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The big Cheese

After 11 years of non-stop performing, Richard Cheese is retiring.
Richard Cheese and Lounge Against the Machine will headline the Varsity Theater tonight.
Image by Photo courtesy Richard Cheese
Richard Cheese and Lounge Against the Machine will headline the Varsity Theater tonight.

Who: Richard Cheese and Lounge Against the Machine

Where: Varsity Theater, 1308 Fourth St. SE

When: 8 p.m., Wednesday

Cost: $29âÄì$60

Conventional wisdom tells us rock âÄònâÄô roll stardom is no place for a cover band. More of a hobby than a profession, itâÄôs a genre typically dominated by starry-eyed teenagers and aged work-a-day dads looking to loosen up on the weekends. You donâÄôt make headlines for playing in a cover band. Hot girls arenâÄôt going to ambush you after shows. And you definitely wonâÄôt make much money off of it.

For more than ten years, Richard Cheese and Lounge Against the Machine have defied that logic, rehashing contemporary pop hits with a lounge-jazz twist. And now, after seven albums, a stint on Last Callwith Carson Daly and a decadeâÄôs worth of Top-40 brouhaha, Cheese and his jazzed-up cohorts are ready to call it a night.

When the final âÄî and most beloved âÄî living Rat Pack icon Frank Sinatra checked out in 1998, Richard Cheese felt like the world wasnâÄôt just losing another celebrity. It was losing an art form âÄî one that he held dear.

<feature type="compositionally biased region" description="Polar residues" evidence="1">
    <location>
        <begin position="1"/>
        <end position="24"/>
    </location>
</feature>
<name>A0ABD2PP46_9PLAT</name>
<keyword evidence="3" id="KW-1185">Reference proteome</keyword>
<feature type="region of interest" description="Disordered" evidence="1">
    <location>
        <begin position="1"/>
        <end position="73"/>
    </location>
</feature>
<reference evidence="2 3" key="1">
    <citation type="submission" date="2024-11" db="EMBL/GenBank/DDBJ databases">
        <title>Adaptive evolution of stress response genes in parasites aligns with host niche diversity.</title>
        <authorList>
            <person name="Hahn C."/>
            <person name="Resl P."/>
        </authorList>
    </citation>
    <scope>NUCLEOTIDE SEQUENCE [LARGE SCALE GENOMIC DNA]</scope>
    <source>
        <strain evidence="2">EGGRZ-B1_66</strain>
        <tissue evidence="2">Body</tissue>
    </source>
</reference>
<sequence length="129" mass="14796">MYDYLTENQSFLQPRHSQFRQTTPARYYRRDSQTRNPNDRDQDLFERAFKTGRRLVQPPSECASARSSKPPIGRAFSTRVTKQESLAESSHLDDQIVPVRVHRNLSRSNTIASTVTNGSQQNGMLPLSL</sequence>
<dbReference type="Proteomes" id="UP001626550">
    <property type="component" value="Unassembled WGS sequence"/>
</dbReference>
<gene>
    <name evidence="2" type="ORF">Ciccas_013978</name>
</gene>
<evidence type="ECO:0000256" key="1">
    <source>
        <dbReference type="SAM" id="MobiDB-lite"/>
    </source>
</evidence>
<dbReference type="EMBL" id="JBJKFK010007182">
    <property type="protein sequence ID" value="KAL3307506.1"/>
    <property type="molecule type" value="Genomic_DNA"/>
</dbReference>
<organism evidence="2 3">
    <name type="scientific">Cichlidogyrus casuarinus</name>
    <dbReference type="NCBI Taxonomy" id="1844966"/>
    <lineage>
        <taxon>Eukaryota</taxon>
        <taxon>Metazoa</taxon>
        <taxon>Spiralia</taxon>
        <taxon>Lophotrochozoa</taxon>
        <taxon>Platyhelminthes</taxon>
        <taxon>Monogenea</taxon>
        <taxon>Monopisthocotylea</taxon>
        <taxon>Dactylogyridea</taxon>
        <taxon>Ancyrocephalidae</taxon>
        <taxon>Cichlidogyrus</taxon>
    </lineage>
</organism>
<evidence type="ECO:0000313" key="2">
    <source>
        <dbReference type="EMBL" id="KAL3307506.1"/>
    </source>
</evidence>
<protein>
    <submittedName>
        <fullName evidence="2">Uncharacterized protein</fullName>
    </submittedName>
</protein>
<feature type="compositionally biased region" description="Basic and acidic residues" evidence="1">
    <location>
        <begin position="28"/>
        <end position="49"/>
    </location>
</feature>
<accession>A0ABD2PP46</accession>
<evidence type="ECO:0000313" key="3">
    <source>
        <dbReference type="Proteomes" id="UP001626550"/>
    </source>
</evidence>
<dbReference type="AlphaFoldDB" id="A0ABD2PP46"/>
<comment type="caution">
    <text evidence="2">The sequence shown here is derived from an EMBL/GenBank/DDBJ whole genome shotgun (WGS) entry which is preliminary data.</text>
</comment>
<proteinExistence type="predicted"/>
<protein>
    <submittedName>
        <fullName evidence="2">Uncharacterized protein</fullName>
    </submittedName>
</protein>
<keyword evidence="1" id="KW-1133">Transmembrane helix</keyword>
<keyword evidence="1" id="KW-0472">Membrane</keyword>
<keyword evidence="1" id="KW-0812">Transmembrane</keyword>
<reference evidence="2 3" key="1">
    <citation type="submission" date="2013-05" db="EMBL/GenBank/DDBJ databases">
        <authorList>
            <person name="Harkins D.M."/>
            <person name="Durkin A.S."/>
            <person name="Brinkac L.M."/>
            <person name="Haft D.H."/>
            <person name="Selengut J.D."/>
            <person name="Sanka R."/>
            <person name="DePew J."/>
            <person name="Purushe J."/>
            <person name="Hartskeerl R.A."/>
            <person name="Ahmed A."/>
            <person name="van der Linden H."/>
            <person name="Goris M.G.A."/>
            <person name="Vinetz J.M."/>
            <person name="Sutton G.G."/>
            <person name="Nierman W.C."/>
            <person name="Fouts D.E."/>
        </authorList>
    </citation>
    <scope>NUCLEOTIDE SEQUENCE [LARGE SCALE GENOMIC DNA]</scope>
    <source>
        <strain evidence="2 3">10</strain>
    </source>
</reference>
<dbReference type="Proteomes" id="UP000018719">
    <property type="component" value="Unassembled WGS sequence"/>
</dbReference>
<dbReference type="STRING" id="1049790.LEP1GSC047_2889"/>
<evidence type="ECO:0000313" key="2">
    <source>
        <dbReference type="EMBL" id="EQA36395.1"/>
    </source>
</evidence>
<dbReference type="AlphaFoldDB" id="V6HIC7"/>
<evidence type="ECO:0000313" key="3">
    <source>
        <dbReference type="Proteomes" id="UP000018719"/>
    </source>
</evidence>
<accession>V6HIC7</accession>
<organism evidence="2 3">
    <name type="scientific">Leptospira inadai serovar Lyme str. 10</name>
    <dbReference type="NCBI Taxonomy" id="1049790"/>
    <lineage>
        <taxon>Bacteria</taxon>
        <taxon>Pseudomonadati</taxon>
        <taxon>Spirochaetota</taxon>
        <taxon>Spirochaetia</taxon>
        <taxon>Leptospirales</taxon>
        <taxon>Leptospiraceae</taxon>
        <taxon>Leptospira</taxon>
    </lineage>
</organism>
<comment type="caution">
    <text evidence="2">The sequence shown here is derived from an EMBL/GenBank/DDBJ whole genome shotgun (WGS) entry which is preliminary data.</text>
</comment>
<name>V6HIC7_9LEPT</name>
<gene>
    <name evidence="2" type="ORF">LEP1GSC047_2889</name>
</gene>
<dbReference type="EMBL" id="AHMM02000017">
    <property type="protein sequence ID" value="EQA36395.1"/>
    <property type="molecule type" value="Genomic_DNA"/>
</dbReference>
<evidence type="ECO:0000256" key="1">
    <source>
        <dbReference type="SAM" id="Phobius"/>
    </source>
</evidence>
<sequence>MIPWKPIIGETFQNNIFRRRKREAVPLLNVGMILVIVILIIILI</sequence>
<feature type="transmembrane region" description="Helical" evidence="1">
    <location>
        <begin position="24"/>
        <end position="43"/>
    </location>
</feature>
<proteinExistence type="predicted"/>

âÄúDean died, and Sammy died and Frank died and I was like, âÄòOK thereâÄôs no one left, now I can go out there,âÄôâÄù Cheese said. âÄúIt seemed like a good time to pick up the torch.âÄù

Cheese was a natural fit for the role. From his cocktail-lounge baritone to his slick tiger-striped tuxedo, he had turned himself into a sort of musical anachronism. But he had never played with an actual band before. He wasnâÄôt even sure he liked popular music.

âÄúI was getting to the age where I was no longer connecting to âĦ the top singles,âÄù Cheese said. âÄúAll that stuff came out and I was like, âÄòIâÄôm getting too old for radio, IâÄôm getting too old too for what the kids are into.âÄôâÄù

But Cheese and his band found a way to bridge the cultural gap. It was just a matter of rearrangement.

From Limp BizkitâÄôs frat-boy rap-metal to grunge-era staples like NirvanaâÄôs âÄúRape MeâÄù and âÄúCreepâÄù by Radiohead, the group was able to take each song to another era, handily avoiding artistic disaster.

âÄúThatâÄôs what this is all about: Lounging up the songs of the day is what Sinatra used to do,âÄù Cheese said. âÄúThese songs had that thing âÄî that special thing. … Even if it was a rock song or a dance song or something with synthesizers, the songwriting, the melody and the music was good.âÄù

And fortunately, he had the necessary resources to stifle any potential anxiety.

âÄúI was drunk so I wasnâÄôt nervous at all.âÄù Cheese said.

While Cheese might not be touring or releasing any new albums in the near future, he hasnâÄôt given up performing entirely. He still plans on playing corporate events and singing. Just donâÄôt expect him to doing any Katy Perry or Ke$ha covers anytime soon.
âÄúI get nervous when IâÄôm not doing shows. I think being on stage is the only time IâÄôm not nervous,âÄù Cheese said. 

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